Marketing Briefing: Supply chain issues have marketers skipping over Thanksgiving and cutting right to the chase
This year, Christmas creep is on overdrive.
Holiday decor is already on display (and nearly sold out at many big box stores) and holiday sales ads are up and running. Mariah Carey herself smashed pumpkins in a viral TikTok to declare that Halloween is over and it’s time to play her holiday songs.
Of course, the overwhelming commercial push for December holidays isn’t unusual — Christmas creep wouldn’t be a known term if it weren’t already a phenomenon — but this year’s supply chain issues are making advertisers practically gloss over Thanksgiving. Marketers and agency execs say some brands are already starting to run sales they would typically reserve for Black Friday and Cyber Monday. While starting sales early isn’t a first this year, marketers and agency execs say it’s more pronounced than it has been in the past.
Some brands are starting to run sales beginning this week for three weeks ahead of Black Friday and Cyber Monday, when the sales are typically concentrated, explained Brandon Doyle, founder of Wallaroo Media.
“Last year, people started their sales early because they were trying to catch up with Amazon,” said Katya Constantine, CEO of performance marketing agency DigiShop Media, who added that this year, marketers are challenged with supply chain issues and to be “more intentional” with sales messaging leading up to Black Friday and Cyber Monday.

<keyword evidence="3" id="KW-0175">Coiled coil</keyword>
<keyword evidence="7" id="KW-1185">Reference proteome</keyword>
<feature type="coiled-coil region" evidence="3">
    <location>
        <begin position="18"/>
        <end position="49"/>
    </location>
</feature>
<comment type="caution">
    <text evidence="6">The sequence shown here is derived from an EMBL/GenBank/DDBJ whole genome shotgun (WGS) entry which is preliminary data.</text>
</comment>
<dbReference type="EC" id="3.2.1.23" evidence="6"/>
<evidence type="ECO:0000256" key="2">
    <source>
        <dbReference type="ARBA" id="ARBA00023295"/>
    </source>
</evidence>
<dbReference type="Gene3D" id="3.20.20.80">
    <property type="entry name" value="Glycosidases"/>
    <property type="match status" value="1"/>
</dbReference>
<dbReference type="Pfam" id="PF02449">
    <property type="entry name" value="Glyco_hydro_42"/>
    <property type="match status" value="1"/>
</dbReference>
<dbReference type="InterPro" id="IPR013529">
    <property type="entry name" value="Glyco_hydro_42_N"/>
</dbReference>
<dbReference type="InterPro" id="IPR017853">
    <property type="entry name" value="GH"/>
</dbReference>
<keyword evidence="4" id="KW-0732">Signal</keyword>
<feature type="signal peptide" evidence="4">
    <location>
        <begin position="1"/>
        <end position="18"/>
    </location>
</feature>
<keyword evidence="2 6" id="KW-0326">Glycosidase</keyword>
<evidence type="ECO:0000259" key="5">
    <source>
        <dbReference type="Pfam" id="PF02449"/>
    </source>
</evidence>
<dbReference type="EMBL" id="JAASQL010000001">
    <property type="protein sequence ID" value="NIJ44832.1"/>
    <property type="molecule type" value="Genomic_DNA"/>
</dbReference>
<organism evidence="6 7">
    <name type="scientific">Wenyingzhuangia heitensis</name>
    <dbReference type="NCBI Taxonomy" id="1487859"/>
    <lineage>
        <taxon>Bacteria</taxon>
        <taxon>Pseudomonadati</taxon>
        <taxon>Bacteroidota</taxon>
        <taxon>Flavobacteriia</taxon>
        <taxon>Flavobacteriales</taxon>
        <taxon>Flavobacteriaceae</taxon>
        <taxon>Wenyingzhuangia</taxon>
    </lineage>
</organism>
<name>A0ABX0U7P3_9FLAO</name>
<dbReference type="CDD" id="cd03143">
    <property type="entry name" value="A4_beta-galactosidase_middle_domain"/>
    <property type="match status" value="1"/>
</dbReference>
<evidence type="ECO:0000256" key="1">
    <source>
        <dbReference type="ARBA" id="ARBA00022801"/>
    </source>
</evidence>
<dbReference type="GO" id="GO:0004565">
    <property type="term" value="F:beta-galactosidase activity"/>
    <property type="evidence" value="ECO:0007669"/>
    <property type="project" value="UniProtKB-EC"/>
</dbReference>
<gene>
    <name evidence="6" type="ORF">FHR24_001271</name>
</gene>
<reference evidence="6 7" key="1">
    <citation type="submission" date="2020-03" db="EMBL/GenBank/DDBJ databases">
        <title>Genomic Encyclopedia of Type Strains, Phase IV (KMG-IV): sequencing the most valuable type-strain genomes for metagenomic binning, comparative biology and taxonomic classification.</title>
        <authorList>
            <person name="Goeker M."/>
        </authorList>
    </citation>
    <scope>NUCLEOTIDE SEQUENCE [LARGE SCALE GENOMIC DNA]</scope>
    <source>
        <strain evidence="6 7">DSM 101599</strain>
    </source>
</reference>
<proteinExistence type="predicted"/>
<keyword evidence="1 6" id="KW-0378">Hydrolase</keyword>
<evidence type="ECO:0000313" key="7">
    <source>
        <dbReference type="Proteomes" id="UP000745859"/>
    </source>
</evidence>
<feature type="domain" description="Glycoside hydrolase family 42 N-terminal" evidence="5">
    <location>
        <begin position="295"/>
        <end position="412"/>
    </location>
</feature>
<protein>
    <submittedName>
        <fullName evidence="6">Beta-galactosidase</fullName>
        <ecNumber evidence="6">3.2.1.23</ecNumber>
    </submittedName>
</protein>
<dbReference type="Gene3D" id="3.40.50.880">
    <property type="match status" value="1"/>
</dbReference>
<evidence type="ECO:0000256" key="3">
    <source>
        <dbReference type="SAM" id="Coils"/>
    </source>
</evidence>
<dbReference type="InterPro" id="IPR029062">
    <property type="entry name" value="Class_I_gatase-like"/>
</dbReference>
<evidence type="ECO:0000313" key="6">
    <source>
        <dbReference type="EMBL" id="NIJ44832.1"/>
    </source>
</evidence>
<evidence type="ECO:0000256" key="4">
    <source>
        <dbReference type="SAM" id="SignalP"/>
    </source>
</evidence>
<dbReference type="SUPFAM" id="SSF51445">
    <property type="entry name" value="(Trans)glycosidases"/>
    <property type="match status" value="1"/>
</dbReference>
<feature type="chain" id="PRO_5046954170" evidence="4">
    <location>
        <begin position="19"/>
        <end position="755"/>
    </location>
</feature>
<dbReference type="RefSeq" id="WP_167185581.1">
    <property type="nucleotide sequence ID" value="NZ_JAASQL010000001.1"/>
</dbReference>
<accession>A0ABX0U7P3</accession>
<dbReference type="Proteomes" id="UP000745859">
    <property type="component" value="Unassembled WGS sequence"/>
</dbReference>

The shift in sales schedule could mean that those brands also pull back on their holiday advertising earlier — effectively moving it up.
These brands are handling the supply chain issue in a variety of ways — most brands that are advertising earlier and running sales ahead of Black Friday and Cyber Monday are doing so for items they have in stock. Those facing great supply chain issues aren’t spending ad dollars for unavailable products. Others are using messaging to tout being ready for whenever stock is back rather than telling people to buy now, noted Constantine.
“Some are willing to sit [Black Friday and Cyber Monday] out,” said Doyle. “More so than ever before. They’re not going to do a sale since they don’t have inventory anyway. Why give a discount for something people can’t even get?”
3 Questions with Airtable CMO Archana Agrawal
How has the role of data changed in marketing?
We’ve reached a point where marketing teams are drowning in data trapped in different systems. According to our research, the average marketing team routinely uses 23 marketing tools and 46% of marketers say they lack timely data to make strategic decisions. The more tools we use, the more fragmented work becomes; when the data gets duplicated in some places and missing in others, the risk of misalignment, redundant work, and error increases dramatically. Marketing teams need a reliable single source of truth that connects their people, processes, and systems for faster decision making, more efficient execution, and increased impact. This is how teams can keep up with the pace and volume that’s required today.